Dominated by a vibrant and warm palette consisting of mostly red, black and brown hues, Occupied Baghdad employs Risan’s distinct abstract color-saturated compositions. Dramatic lines fragment spaces, rendering multiple planes in which inundated colors merge as colliding forces. The precision of these thin lines, as they cut through, interrupt and dictate the nature of the composition, resemble military barricades, checkpoints—even the foreboding of the “security” barriers now dividing the city. Various nuclei formations of color lie surrounded or marked by dark blotches and holes where the white, grainy nature of the paper from which the book is constructed is revealed. This serves as a haunting reminder of the extent to which the peril effects of the American occupation of Iraq have permeated and destroyed every aspect of daily life in the war torn country.
Evident departures from earlier works in which compositions were executed in earth tone palettes that evoked Iraq’s celebrated sun-drenched terrain, Uranium Civilization and Occupied Baghdad speak of an artist’s response to an unfathomable reality, while simultaneously demonstrating that just as one’s home becomes unrecognizable amidst mass destruction, creative expression responds.
Copyright Maymanah Farhat, 2007.
Jabra Ibrahim Jabra. Iraqi Art Today (Baghdad: Al Wasiti Festival, 1972).
Ulrike al-Khamis. “An Historical Overview 1900s-1990s”
Strokes of Genius: Contemporary Iraqi Art edited by Maysaloun Faraj
(London: Saqi Books, 2000).
This description is based on previous material which appeared in my review of the exhibition “Word into Art,” written for Art AsiaPacific magazine, issue no. 52 Mar/Apr 2007
Noha al-Radi. Baghdad Diaries (Saqi Books: London, 1998)
Kareem Risan Mansour
Graduated From Fine Arts College 1988 – Department Of Painting – Baghdad.
2009-Solo Exhibition .Gallery Hittite .Toronto .
2005 - Solo Exhibition . AL Riwaq Art Gallery.. Al Bahrain.
2004 - Solo Exhibition .Dar – ALANDA Gallery . Amman . Jordan.
2002 - Solo Exhibition . Hewar Gallery . Baghdad.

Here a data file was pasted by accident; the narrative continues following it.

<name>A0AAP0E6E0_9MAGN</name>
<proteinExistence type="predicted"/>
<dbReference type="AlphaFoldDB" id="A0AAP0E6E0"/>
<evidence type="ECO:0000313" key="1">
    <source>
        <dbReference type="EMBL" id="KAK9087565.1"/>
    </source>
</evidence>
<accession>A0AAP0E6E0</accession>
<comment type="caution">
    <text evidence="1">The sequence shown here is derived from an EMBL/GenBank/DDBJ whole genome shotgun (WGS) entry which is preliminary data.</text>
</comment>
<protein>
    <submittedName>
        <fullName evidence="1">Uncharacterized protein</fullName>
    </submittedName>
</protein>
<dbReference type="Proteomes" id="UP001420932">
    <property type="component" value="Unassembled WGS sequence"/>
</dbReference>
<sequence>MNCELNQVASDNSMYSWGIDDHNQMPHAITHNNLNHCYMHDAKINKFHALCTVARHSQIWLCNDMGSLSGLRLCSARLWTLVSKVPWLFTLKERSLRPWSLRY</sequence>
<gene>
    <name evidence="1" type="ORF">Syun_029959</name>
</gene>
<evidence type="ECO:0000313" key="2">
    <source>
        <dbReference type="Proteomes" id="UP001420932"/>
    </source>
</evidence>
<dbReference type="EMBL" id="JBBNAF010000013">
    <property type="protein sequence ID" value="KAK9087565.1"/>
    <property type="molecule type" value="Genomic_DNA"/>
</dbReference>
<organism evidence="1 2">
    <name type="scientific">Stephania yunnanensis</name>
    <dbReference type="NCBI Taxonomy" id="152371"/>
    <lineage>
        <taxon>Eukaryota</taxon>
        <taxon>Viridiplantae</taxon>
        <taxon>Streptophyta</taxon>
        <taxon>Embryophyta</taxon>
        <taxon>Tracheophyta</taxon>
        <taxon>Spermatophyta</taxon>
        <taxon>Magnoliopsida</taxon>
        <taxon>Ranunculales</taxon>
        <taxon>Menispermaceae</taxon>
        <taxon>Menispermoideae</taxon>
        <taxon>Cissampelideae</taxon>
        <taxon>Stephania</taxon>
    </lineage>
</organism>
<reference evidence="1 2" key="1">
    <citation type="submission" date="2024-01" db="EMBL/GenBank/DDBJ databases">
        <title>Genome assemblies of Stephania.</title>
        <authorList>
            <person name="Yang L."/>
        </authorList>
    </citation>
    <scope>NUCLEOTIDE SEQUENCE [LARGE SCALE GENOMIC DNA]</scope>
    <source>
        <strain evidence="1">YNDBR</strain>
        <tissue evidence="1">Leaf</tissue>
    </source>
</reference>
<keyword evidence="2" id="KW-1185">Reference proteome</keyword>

1998 - Solo Exhibition . French Cultural Center . Baghdad
1997 - Solo Exhibition . Dar AL Mashriq Gallery .Jordan
1996- Solo Exhibition . Hewar Gallery.
1994 - Solo Exhibition . Nadhar Art Gallery. Baghdad
1992 - Solo Exhibition .National Museum . Baghdad.
2010- MY home land. Objact exhibition for six artist. Art Sawa Gallery .Dubai .
2010- Beyond The War. exhibition for seven artist. Milani Heller Gallery. New York.
2009 – Modern A art in the Iraq exhibition in Wallach gallery Columbia University . New York .
2008 - Iraqi artists in exile - an exhibition at the Museum of the station . Houston Texas .
2007 – Art books Exhibition For Iraqi Modern Artists . Art Books Center . New York .
2006 – Iraqi Art modern exhibition . Montparnasse Museum . Paris, France .
2006 – Word In Art Exhibition For Middle East Artists . British Museum . London
2006 – Art books Exhibition For Iraqi Modern Artists . Minnesota University Gallery . USA.
2006 – Iraqi Modern Art exhibition . Mont partnas museum . Paris
2005 – Art books Exhibition For Iraqi Modern Artists. Texas University Gallery . USA.
2005 – Seven Iraqi Artists 4 Walls Gallery. Amman.
2005 – Seven Iraqi Artists . East & West Foundation . Amber Art Gallery .Netherlands.
2004 - Artists Books Exhibition .Ten Iraqi Artists . Frank Fort Exhibition International.
2003 - Iraq Exhibition (Now, Before, After) Deluxe Gallery . London.
2003 - Five Iraqi Contemporary Artist . Green Art Gallery .Dubai.
2003 - The Broken Letter Exhibition. Arab Contemporary Artists Exhibition. Kunst Gallery .
2002 - Seven Iraqi Artists Exhibition . AL Barih Gallery . Al Bahrain.
2002 - Contemporary Perspective For Arabic Art Institute Arab World Paris.
2001 - Iraqi Contemporary Art Exhibition . China International Museum.
2000 - Iraqi Contemporary Art Exhibition .Tunis.
2000 - Iraqi Contemporary Art Exhibition . Modern Art Museum In Caracas . Venezuela.
2000 - Seven Iraqi Artists From Embargo Generation Exhibition . Arabic World Institute –
2000 - Mesopotamia Exhibition . Darat Al Funun Jordan.
1999 - Iraqi Graphic Exhibition . Darat Al Funun . Jordan.
1999 - 3rd Egyptian International Print Triennial.
1998 - Muhres International Exhibition . Tunis.
1997 - Four Iraqi Artists Exhibition / Cultural House Of Foreigners . Denmark Shambela Art
1994 - Chair Exhibition . Arabic Contemporary Artists .Darat .Al Funun - Amman.
1993 - Joint Exhibition . Nevada University . U.S.A..
1992 - Muhres International Exhibition . Tunis.
1990 - Kan Surmer Exhibition . France.
1988 - Between Tigris And Euphrates Exhibition . Institute Arab World . Paris.
1988 - Cairo 3rd Biennially For Plastic Art . Egypt.
1986 - Fredrik Shtad Graphic Biennially . Nor Way.
Arabic Museum - Qatar , Dart Al Funun , Kinda Foundation , British Museum , Spanish , Dubai , Lebanon , Tauch @Art london , Athar Gallery.